ILO data reveals “catastrophic” impact of covid on APAC tourism industry
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Shani Alexander
Shani Alexander, Senior reporter

The sheer scale of the covid pandemic’s impact on Asia-Pacific’s tourism sector is becoming clearer with the International Labour Organization (ILO) reporting that at least 1.6 million jobs have been lost in just five countries across the region.

Evidence from Brunei, Mongolia, Philippines, Thailand, and Vietnam showed that “catastrophic” job losses in tourism-related sectors were four times greater than in other industries during 2020, according to the ILO.

“Even with countries in the region focusing heavily on vaccinations and designing strategies to slowly reopen borders, jobs and working hours in the tourism-related sector are likely to remain below their pre-crisis numbers in Asia-Pacific countries into next year,” said Chihoko Asada-Miyakawa, ILO assistant director-general.

The ILO said the job loss figures were only an estimate, with the true scale of damage to the region’s tourism industry likely to be much higher. Data suggests there were at least 19 million workers in the tourism-related roles across 14 Asia-Pacific countries when international borders were first closed in early 2020.

In Brunei, the sector saw 40% less employment and 21% fewer average hours worked. The South-East Asian country also saw the largest difference between employment losses in tourism and other sectors.

In the Philippines, employment contracted by 28%, while the average hours worked dropped by 38%. In Mongolia, employment and average working hours contracted by almost 17% and 13%, respectively.

In Vietnam, the dire consequences of the tourism crisis were reflected primarily in decreasing wages and increased informality. Average tourism wages fell by nearly 18%, with the decline for women employees even higher at almost 23%.

The impact of the crisis on tourism employment in Thailand was more muted, the report said, yet contractions in wages and working hours were stark. Average wages decreased by 9.5% overall as workers moved into lower-paid hospitality roles. Average hours worked declined by 10%. In the first quarter of 2021, employment was below pre-crisis numbers in almost all tourism-related sub-sectors.

With the ILO predicting the recovery will be slow in the near term, governments in tourism-rich countries are likely to seek broader economic diversification to create new employment opportunities in non-tourism sectors.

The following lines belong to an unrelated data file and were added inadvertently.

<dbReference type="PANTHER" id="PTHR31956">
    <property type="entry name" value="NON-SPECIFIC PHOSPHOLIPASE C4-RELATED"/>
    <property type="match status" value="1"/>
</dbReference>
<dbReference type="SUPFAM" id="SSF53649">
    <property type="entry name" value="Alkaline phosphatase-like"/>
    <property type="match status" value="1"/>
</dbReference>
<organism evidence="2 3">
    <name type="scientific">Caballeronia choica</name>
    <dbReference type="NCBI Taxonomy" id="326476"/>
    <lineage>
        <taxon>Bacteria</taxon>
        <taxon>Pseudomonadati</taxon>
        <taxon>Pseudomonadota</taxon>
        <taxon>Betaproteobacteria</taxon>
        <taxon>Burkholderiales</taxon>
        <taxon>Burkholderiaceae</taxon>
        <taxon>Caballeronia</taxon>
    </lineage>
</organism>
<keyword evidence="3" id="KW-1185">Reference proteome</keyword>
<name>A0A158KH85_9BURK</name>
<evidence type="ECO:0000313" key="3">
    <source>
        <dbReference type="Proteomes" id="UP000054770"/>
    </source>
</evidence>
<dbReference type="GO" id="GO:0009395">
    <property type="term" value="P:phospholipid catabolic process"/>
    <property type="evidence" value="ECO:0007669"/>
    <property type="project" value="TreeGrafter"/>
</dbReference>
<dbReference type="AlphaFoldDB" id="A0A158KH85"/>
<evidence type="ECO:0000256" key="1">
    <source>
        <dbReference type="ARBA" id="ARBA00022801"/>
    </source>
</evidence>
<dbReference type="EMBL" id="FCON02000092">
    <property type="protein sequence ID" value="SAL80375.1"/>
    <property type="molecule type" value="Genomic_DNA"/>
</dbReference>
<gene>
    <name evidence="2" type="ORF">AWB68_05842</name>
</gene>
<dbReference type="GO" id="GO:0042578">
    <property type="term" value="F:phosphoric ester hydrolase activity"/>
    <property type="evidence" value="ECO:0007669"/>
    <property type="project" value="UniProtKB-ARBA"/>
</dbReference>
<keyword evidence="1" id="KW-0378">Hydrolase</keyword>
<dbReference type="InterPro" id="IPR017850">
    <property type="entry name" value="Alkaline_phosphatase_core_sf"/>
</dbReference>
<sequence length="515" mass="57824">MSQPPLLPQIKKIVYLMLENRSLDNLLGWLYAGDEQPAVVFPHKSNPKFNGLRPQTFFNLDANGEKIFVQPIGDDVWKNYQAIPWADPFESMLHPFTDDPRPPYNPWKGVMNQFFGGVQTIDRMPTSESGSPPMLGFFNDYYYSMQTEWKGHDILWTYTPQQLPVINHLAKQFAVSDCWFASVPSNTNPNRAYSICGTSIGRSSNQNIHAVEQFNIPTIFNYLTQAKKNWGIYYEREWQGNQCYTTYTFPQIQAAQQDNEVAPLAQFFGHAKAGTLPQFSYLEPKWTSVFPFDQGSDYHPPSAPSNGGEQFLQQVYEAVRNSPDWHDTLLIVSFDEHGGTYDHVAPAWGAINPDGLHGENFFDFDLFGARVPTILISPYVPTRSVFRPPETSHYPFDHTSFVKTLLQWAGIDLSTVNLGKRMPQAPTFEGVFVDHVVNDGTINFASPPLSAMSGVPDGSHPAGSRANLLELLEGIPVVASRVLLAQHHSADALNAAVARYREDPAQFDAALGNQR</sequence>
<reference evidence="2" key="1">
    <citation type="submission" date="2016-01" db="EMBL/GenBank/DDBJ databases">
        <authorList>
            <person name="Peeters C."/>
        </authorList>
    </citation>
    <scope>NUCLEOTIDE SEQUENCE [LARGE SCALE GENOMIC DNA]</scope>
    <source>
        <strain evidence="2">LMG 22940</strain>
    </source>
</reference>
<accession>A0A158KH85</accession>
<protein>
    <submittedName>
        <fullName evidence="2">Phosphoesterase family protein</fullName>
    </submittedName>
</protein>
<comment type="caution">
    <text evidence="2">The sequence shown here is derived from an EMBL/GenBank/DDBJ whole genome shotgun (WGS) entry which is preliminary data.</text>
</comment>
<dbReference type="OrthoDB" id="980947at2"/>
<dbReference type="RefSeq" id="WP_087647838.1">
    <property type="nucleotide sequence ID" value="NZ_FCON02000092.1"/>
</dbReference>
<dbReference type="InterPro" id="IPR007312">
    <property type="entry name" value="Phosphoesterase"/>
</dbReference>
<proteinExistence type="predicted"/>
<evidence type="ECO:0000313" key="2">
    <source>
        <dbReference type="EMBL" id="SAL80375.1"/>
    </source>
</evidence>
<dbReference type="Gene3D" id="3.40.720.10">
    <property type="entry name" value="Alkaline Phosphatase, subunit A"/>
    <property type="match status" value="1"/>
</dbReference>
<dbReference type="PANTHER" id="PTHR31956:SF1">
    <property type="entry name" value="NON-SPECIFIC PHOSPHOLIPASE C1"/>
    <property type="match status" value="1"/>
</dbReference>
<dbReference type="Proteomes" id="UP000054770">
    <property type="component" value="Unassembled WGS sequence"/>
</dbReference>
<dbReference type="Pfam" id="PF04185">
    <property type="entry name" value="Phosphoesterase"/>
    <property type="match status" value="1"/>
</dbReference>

“With tourism revenues at a standstill and with tourism-related jobs among those most affected by the crisis, the pandemic has invited a ‘rethink’ of medium- and long-term tourism strategies. The crisis thus brings with it the opportunity to align the tourism sector towards a more resilient, human-centred future,” said Sara Elder, ILO senior economist.

“Recovery will take time and affected workers and enterprises in the tourism sector will continue to require assistance to replace lost incomes and preserve assets. Governments should continue to implement support measures, while striving to vaccinate all residents, migrant workers included,” she added.

Government aid

The report found many governments have undertaken targeted measures to support the viability of the tourism sector, alongside broader efforts to sustain the economy and labour market.

Thailand has prioritised soft loans to ease cash constraints of small and medium enterprises, with earmarked allocations for travel and tourism companies. Similarly, the South Korea established a $243m fund to support tourism businesses through preferential non-collateral financing, low-interest loans, and a one-year deferment period.

In Cambodia, Malaysia, and the Philippines, tax exemptions, reductions, and deferments were implemented to alleviate the financial burden of aviation and other tourism-related enterprises. Meanwhile, in Indonesia, cash grants of approximately $260m were distributed to support local governments, hotels, restaurants, and travel agencies.

Self-employed, licensed tour guides in Singapore were given $735 over three months, as well as wage subsidies of 75%, for nine months, for workers in the aviation and wider tourism industry.

The South Korea designated tourism as a special sector for employment assistance, making workers eligible for higher wage subsidy allowances under the Employment Retention Subsidy scheme and the deferment of employment insurance contributions.

Likewise, Cambodia and Samoa implemented temporary wage subsidy programmes for tourism and hospitality companies.

Industry rethink

With tourism revenues at a standstill, several countries are pivoting to focus on domestic tourism, while others are developing sustainable tourism policies.

Amid covid concerns and environmental concerns, governments across the region are recognising that international travellers may in the future prefer to visit nature-oriented tourism in less-populated areas. Skills development initiatives are, therefore, seen as an important policy component to facilitate structural change across the industry.

Indonesia, for example, adjusted its launch of the unemployment assistance programme to prioritise the tourism-dependent provinces of Bali, North Sulawesi, and Riau Islands with subsidised online training and cash benefits to workers impacted by the pandemic. Likewise, Singapore has made sizeable investments to re-skill and up-skill its labour force.